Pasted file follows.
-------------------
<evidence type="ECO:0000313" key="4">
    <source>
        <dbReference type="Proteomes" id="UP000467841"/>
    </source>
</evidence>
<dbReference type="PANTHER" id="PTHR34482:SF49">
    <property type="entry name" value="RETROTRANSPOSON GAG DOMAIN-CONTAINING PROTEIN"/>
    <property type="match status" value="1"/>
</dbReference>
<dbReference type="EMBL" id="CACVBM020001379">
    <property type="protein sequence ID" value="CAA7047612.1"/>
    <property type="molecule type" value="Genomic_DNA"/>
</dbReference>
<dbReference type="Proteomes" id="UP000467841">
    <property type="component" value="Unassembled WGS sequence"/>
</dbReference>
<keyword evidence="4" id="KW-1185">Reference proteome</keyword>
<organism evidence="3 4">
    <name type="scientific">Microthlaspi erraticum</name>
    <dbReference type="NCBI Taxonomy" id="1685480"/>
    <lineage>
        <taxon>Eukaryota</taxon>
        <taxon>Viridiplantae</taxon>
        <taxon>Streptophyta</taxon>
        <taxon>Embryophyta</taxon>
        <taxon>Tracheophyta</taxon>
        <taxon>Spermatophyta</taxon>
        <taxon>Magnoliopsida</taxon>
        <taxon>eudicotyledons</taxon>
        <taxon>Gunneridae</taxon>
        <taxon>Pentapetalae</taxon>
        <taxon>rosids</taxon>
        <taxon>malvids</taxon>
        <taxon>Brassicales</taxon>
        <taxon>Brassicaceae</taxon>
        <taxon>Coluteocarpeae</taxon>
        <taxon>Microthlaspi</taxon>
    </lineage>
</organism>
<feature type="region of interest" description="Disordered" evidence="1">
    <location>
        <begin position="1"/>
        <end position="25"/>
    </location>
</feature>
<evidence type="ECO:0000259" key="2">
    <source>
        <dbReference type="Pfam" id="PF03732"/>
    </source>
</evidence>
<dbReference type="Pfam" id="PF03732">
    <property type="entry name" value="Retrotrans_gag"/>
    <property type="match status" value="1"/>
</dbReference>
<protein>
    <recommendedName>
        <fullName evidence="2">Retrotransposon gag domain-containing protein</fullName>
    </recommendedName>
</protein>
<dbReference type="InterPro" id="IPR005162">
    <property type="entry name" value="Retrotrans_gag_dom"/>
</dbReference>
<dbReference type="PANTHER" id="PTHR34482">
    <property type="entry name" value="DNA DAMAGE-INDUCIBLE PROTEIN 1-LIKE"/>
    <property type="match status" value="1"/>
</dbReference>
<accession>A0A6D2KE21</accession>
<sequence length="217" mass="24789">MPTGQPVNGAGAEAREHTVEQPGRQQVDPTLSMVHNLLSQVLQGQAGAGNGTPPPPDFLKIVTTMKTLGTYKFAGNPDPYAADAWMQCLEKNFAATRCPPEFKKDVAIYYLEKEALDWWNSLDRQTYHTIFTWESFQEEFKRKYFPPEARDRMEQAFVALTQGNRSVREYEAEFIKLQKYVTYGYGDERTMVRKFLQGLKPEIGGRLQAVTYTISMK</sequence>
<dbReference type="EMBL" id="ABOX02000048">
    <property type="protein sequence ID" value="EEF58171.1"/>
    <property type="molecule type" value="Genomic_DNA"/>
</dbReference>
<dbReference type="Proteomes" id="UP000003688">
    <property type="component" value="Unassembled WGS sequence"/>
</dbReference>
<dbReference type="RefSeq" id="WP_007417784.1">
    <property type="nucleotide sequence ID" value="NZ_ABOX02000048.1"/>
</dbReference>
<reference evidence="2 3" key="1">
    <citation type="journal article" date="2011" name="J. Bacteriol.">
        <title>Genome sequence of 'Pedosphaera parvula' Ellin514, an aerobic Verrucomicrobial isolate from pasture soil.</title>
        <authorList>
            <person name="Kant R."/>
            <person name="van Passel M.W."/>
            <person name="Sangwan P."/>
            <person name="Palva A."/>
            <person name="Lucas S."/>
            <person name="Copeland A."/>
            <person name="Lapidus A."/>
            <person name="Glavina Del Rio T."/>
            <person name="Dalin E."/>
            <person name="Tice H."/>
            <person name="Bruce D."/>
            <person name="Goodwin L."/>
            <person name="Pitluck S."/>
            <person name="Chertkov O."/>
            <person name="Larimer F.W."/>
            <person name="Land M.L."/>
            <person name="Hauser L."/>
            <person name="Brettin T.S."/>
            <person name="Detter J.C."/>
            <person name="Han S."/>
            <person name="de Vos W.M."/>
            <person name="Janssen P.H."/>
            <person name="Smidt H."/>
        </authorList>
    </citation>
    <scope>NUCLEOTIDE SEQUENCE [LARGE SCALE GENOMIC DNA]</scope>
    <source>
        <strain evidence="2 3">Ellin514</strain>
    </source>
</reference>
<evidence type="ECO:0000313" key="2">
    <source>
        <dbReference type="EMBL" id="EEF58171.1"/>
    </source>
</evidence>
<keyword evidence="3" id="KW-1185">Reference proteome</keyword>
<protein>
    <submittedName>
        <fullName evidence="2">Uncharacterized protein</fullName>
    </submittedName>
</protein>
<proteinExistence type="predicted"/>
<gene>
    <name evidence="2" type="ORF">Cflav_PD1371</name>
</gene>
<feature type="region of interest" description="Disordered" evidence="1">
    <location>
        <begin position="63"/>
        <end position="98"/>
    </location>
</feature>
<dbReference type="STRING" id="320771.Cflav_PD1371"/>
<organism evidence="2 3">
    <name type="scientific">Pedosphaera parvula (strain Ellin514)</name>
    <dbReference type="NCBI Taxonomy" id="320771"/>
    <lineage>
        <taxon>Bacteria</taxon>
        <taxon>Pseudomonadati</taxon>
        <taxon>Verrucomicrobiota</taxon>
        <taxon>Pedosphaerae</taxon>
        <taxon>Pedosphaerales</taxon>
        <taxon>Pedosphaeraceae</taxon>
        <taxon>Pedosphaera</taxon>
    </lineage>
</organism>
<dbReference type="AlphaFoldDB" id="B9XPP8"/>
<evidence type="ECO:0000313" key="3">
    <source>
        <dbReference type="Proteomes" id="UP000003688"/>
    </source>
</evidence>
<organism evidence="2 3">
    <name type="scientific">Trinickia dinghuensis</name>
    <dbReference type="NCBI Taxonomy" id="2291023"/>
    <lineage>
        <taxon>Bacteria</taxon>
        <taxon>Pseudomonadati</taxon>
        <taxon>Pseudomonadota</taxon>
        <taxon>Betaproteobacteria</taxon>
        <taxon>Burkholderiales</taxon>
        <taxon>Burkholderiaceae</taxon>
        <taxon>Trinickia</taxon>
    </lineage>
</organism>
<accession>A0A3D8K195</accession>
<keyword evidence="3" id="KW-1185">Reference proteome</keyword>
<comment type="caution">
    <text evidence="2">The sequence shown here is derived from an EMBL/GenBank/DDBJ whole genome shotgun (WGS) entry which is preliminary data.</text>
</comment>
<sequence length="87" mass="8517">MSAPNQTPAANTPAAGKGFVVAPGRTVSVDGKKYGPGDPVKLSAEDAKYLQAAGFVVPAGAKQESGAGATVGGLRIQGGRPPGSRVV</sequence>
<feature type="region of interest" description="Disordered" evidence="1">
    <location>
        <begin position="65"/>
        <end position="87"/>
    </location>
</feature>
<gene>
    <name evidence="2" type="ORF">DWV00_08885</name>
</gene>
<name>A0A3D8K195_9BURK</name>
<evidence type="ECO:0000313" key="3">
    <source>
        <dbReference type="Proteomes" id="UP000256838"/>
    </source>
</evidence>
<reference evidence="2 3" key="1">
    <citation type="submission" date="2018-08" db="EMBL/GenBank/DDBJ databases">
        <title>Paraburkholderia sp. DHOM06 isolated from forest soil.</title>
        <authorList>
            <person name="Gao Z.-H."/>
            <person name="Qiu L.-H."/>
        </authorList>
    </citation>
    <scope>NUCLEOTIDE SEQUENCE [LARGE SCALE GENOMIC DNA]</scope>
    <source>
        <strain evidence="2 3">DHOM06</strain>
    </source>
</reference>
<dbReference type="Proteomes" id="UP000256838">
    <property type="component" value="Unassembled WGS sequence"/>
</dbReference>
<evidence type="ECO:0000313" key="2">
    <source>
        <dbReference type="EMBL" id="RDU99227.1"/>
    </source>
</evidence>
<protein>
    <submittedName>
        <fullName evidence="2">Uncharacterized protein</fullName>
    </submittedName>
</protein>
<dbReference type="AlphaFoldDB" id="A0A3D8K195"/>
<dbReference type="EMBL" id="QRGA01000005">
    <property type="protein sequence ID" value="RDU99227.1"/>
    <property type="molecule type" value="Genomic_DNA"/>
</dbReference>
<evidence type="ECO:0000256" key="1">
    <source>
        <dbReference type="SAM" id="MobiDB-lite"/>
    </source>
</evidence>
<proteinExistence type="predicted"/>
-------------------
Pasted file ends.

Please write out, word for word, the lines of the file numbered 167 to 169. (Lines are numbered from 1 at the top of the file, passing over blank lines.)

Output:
<accession>A0A3D8K195</accession>
<keyword evidence="3" id="KW-1185">Reference proteome</keyword>
<comment type="caution">